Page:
I've had Deathtrap on my Steam wishlist for a while, since I'm a sucker for Tower Defence games, and when it was on sale a few weeks back I finally bought it. I hadn't read anything about it beforehand, but thought it looked good and a little different in atmosphere to most TDs, being part of the Van Helsing universe (which I know nothing about). While most TDs tend towards a light-hearted, bright style, here was something a bit darker and advertising 'Knee-deep in blood' as a selling point. Would it prove to be any fun?
It's technically a tower defence/action RPG hybrid, but I tend to class any games with a serious TD element as a tower defence more than anything else - if you have a game with static defences where those static defences aren't vital to your survival, then I wouldn't call it a tower defence anymore. Deathtrap is definitely a tower defence game, where your powers as an individual are nothing to be sneered at, but won't be able to compensate for bad tower placement. Well, I couldn't while playing as the Sorceress (there are three classes to pick from, with Mercenary and Marksman being the other choices), but since she's more of a support character perhaps that's why. It sounds like the Mercenary would do much better at blocking and delaying creatures. Good use of your character powers can certainly help, but I never felt my actions really made the difference between success and failure, except in the odd case of picking off weakened creatures that had almost made it to the exit, but that's only related to the basic ability to attack creatures, and hardly counts as smart play.
You have a lot of choices in levelling up your character, and there's even an equipment and loot layer on top of this along with a basic crafting system. It's a lot to consider, and while the game unlocks extra tiers of abilities at a good rate to prevent you being overwhelmed, I sometimes wondered how much difference some of the incremental changes to powers were making (a little extra damage, a little extra range, doesn't really feel much different in the game). One thing I really like is that the creatures you face don't arbitrarily get tougher in each wave - there's a wide range of enemies, and it's their numbers and combination which makes later waves harder. This means you'll always have the same effectiveness against a given monster, rather than becoming almost useless in later waves (which I thought was a bit of a shame in Sanctum, for instance).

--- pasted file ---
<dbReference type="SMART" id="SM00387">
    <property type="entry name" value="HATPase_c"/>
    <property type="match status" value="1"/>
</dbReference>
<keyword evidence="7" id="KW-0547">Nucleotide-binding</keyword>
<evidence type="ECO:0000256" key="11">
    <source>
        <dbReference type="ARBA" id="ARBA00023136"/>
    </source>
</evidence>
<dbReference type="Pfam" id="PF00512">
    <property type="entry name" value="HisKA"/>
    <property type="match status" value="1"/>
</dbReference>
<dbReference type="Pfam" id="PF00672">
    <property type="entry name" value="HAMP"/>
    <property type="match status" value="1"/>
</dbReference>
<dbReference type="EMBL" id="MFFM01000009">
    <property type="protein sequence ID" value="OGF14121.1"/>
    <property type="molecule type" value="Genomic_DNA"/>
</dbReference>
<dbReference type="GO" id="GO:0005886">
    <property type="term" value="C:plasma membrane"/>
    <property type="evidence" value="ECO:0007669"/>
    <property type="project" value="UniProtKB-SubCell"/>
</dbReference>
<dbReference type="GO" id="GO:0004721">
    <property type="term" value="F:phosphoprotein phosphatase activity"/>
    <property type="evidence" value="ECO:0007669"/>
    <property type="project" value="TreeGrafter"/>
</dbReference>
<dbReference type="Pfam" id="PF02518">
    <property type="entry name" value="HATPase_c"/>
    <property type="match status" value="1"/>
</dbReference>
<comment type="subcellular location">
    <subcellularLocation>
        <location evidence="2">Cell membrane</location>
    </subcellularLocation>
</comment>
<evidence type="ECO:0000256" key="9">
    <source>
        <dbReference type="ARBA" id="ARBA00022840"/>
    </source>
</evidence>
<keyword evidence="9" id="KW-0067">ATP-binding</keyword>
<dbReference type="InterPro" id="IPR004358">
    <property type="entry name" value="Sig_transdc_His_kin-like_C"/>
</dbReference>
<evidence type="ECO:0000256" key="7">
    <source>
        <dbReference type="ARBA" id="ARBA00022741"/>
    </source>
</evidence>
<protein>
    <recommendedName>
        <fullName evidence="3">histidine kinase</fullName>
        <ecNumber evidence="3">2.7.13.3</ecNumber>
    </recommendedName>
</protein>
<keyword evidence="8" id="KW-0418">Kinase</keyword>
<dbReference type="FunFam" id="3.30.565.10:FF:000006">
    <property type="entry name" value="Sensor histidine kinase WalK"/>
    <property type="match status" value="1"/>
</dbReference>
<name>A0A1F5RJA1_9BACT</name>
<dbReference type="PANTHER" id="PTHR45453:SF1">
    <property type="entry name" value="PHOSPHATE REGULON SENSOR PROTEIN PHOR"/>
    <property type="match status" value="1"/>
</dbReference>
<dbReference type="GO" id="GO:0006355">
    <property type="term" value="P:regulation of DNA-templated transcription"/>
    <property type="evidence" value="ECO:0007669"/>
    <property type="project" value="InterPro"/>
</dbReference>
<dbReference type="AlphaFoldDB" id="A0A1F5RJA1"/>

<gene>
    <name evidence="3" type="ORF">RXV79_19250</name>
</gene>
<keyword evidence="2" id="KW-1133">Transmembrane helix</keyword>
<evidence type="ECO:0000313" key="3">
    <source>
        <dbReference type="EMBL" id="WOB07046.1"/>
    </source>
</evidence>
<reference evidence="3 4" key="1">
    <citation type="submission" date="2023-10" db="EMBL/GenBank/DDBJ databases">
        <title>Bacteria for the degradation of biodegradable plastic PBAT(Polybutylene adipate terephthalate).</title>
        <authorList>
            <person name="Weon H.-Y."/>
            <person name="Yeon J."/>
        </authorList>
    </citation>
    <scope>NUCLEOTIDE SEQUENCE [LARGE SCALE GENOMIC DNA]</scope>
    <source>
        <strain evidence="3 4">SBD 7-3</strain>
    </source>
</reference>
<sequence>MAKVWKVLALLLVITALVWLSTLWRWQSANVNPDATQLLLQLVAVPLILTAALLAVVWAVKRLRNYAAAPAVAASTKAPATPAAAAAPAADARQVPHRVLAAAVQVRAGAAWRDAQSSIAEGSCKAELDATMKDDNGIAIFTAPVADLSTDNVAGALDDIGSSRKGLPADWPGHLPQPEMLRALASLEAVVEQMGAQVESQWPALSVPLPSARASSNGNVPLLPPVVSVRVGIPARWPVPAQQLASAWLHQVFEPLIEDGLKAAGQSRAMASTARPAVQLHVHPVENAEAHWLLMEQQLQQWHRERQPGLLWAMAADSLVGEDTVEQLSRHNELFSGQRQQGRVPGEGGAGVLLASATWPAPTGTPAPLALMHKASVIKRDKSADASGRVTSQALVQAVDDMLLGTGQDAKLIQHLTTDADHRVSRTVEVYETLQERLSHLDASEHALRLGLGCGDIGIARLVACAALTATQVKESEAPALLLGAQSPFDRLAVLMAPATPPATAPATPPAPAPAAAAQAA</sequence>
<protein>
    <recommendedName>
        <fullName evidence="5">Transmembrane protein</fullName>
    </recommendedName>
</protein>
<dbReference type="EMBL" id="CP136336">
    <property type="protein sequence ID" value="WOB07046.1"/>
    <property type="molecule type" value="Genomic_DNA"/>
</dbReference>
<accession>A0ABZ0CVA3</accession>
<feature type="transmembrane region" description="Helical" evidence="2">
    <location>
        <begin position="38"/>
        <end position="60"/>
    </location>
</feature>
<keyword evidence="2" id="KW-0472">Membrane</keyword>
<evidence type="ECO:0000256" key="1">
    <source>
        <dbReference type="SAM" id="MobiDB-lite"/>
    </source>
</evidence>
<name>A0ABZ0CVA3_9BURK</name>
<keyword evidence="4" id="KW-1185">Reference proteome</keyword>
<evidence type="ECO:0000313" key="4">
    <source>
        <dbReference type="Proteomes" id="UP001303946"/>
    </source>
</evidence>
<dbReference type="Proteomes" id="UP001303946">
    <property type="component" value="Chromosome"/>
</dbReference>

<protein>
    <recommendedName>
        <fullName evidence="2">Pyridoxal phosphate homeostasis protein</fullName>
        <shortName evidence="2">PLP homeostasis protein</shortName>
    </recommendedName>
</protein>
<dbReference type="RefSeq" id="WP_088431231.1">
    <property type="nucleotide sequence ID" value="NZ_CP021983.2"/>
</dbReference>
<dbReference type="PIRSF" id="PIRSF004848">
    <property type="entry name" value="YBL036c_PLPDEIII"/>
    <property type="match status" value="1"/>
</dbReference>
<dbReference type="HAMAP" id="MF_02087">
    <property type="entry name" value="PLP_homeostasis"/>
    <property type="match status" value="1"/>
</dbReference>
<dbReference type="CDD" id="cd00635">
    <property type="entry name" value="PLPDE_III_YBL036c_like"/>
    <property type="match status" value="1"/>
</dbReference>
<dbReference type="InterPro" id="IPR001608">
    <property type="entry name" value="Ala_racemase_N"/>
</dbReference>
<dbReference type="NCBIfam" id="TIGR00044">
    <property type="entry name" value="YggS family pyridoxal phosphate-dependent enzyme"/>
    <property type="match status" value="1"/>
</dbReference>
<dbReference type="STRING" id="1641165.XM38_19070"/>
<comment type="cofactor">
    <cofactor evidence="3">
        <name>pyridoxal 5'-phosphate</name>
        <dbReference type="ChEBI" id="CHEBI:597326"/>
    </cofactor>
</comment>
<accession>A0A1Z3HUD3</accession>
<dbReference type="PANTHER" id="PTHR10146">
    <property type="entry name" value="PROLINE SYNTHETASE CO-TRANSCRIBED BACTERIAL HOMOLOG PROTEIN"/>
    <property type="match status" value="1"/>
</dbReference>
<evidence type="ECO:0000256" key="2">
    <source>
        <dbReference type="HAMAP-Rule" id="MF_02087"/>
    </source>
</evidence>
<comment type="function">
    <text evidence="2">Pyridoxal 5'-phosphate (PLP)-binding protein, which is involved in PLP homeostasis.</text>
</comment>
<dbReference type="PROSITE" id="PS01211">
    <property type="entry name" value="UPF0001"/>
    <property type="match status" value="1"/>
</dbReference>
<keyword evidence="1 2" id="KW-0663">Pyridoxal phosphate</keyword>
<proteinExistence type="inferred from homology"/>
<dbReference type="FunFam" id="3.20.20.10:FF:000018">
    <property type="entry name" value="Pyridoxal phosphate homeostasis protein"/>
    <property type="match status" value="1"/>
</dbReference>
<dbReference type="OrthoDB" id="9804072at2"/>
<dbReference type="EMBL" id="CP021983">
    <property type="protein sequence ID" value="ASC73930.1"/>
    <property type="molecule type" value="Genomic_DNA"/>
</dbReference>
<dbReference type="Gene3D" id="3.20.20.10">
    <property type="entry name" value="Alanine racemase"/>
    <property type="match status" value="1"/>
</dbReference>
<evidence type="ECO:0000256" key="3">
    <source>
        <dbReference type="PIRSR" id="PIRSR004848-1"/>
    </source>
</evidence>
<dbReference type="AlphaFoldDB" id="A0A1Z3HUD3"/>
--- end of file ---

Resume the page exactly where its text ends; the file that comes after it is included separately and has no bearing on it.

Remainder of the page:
There are also a lot of decisions to make regarding the traps - they all have three battlefield abilities which much be purchased in battle (e.g. a trap might have three levels of damage upgrade, but you'll need to research those first, and then buy them for every trap in each battle, if you want), and there are two passive abilities which don't need to be activated in the battles. Traps are split into five categories, and placement locations in each map are pre-defined - there is no maze building in Deathtrap, and you can't simply use the same strategy every game since the mix of tower types and locations will be different. I thought this was a really good way to get me to consider the different types of trap available and try to prepare a range of options to counter particular enemy types (many traps are strong or weak against particular enemies, which are split into Normal / Horde / Giant and Armoured). If I have the choice, I like using mechanical floor based spike traps against armoured enemies, but if there aren't enough of those available I have a mystical tower to provide the needed piercing firepower.
The game provides excellent information on enemy wave composition and the capabilities of each monster. Where in a lot of games I feel I have to figure out the strengths of my opposition with a sort of trial and error, or vague paragraphs with unclear strengths and weaknesses listed, it was refreshing to be able to easily link spawn points with particular monsters, and just click through to a nice entry with all the relevant information. You could argue that this takes away any uncertainty or surprise and makes things more mechanical, but it's a tower defence game - I don't think many people play TDs expecting surprises as such, and often you'll be replaying maps looking for the perfect score anyway. In Deathtrap I'm never going to fail a wave just because I didn't realize quite how many flying enemies were coming. You can't see the details future waves to my knowledge, but so far the game hasn't pulled any cheap tricks by totally changing the monster type composition in the last wave or anything like that.
The action RPG part isn't the best, with mouse control often a clunky way to try and move around - sometimes the UI gets in your way when trying to retreat down a narrow route or dodge back and forth to avoid enemy ranged attacks. I'd love the option to move around with the WASD keys rather than mouse clicks. Also, the promised gore and spectacle doesn't really happen. Yeah, there's a fair bit of blood, and some nice effects when monsters get frozen, but for me Orcs Must Die 2 felt much more visceral with the loss of limbs and such doing a much better job of conveying how nasty some of the traps were. The killing in Deathtrap is fairly bland, but there's still satisfaction to be had seeing a mass of horde monsters collapse shortly after passing a lava trap. The game also has multiplayer, with coop and some kind of competitive mode, but I'm not sure if I'll get the chance to try those out. Overall, I've enjoyed my time with it a lot - only four hours so far, but I'll be going back for more.
What's All this then?
I like making and writing about PC games - mostly strategy games. Expect after action reports, thoughts about design and gameplay, and maybe even a few prototypes.